This teen almost died from a condition caused by working out too hard — so be careful

If you’re making the time to work out regularly, you’re likely feeling some awesome changes in your body and mind. But working out too hard can have some scary side effects that you may not even know about.

A Texas teen was recently hospitalized with a potentially life-threatening illness after working out. The condition is called rhabdomyolysis, or rhabdo for short, and often comes on suddenly after severe exertion due to exercise. Jared Shamburger, 17, began lifting weights at a gym and wanted to quickly “catch up” with his dad and older brother who have both been lifting for years. However, he began experiencing muscle soreness and swelling after a 90-minute workout. Jared told Houston CBS affiliate KTRK that he felt “super duper sore,” adding, “Everything hurt. It hurt to the touch. It was swollen.”

Jared’s mom did some online research and found that all signs seemed so point to rhabdo, so she called his pediatrician. She was right, and Jared was soon hospitalized for five whole days. He’s luckily on the mend now, but rhabdo is a potentially deadly condition.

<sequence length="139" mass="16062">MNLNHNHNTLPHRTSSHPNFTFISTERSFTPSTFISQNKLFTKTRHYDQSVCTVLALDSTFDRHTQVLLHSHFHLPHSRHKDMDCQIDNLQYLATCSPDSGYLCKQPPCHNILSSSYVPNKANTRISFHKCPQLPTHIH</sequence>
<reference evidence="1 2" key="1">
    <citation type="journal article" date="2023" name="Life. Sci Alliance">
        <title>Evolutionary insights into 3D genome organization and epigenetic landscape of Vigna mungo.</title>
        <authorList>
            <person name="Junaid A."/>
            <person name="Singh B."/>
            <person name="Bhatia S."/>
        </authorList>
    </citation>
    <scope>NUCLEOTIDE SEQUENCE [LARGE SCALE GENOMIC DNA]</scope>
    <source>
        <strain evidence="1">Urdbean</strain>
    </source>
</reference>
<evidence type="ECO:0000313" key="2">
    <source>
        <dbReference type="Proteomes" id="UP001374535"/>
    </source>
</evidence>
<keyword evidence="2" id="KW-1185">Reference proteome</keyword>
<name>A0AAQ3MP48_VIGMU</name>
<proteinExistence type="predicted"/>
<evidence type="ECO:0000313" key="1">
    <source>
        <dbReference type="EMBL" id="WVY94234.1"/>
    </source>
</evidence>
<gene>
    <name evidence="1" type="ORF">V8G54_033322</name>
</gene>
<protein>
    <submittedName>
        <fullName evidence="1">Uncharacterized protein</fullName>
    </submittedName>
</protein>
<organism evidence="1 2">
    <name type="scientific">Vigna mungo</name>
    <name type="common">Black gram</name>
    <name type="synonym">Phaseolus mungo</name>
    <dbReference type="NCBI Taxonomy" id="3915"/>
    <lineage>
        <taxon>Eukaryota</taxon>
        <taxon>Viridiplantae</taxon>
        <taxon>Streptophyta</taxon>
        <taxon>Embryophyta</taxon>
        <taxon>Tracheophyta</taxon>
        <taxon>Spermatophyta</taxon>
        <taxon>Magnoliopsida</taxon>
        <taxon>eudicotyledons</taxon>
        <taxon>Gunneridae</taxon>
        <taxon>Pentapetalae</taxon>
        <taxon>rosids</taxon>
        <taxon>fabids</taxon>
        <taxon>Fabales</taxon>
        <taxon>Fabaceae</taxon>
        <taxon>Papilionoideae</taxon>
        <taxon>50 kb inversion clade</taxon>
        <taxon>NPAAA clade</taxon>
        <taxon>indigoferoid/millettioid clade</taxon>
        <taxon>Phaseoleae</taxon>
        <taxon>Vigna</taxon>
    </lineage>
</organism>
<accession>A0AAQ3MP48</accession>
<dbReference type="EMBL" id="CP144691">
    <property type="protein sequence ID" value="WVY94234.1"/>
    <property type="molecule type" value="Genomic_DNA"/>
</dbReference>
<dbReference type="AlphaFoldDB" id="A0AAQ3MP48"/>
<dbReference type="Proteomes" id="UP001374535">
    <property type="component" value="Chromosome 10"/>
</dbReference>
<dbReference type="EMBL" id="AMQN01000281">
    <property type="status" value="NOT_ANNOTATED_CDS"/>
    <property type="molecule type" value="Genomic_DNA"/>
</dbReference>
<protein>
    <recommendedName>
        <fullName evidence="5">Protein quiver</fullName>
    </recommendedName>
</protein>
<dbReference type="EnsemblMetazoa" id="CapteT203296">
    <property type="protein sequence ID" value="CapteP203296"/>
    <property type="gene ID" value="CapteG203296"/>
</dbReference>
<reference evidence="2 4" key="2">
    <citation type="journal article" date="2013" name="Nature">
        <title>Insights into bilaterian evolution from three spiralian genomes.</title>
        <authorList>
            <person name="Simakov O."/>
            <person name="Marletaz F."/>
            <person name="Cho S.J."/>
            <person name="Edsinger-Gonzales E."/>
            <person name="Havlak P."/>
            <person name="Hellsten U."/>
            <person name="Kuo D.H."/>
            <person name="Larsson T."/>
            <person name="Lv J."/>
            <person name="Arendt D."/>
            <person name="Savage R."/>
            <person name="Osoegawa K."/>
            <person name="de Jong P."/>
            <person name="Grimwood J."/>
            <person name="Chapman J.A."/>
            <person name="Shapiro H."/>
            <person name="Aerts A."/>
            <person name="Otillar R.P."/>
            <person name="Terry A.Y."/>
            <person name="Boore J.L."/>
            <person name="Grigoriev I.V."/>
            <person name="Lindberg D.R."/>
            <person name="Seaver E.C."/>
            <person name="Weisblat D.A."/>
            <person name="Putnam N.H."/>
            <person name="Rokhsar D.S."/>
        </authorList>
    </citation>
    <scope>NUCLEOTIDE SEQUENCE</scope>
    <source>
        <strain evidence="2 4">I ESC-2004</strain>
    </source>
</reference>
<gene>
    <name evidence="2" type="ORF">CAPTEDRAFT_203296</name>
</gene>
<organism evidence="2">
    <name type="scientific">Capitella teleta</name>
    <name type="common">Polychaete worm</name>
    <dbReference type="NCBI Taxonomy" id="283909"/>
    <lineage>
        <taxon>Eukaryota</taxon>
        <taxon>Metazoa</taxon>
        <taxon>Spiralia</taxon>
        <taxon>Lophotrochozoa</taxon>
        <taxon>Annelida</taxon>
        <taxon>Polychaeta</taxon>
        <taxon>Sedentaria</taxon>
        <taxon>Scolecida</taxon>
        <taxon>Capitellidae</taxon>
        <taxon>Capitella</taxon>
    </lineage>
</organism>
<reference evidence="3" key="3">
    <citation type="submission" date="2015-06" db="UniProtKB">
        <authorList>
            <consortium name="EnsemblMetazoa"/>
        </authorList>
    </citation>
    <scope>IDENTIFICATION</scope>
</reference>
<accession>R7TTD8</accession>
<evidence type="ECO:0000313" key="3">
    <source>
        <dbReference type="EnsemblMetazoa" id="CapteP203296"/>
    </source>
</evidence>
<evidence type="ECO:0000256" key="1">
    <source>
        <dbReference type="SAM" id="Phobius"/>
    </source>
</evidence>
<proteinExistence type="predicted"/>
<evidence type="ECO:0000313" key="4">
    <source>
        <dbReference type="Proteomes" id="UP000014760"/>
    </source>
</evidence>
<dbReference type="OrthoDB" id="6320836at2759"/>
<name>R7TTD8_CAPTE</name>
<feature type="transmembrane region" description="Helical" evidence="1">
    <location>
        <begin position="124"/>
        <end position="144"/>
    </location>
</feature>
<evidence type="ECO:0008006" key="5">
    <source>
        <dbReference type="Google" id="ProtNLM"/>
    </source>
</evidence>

According to WebMD, the condition occurs when an injury causes muscle fibers to break down, and those fibers are released into the bloodstream. If not treated quickly enough, this can lead to kidney damage or even death.

Rhabdo can be caused by muscle trauma due to overexertion, but also due to certain infections and dehydration, with symptoms ranging from muscle pain and soreness in one or more parts of the body, muscle weakness or an inability to move certain body parts, dark red or brown urine or decreased urination, abdominal pain or nausea, fever, or rapid heart rate — though some people experience little or no muscle-related symptoms.


Early diagnosis and treatment is key for ensuring a positive outcome, so if you feel any sort of pain or weakness that doesn’t feel right to you after a strenuous workout, check in with your doctor ASAP.

Listening to your body is crucial in preventing overexertion, so you can continue to crush it in the gym — safely.

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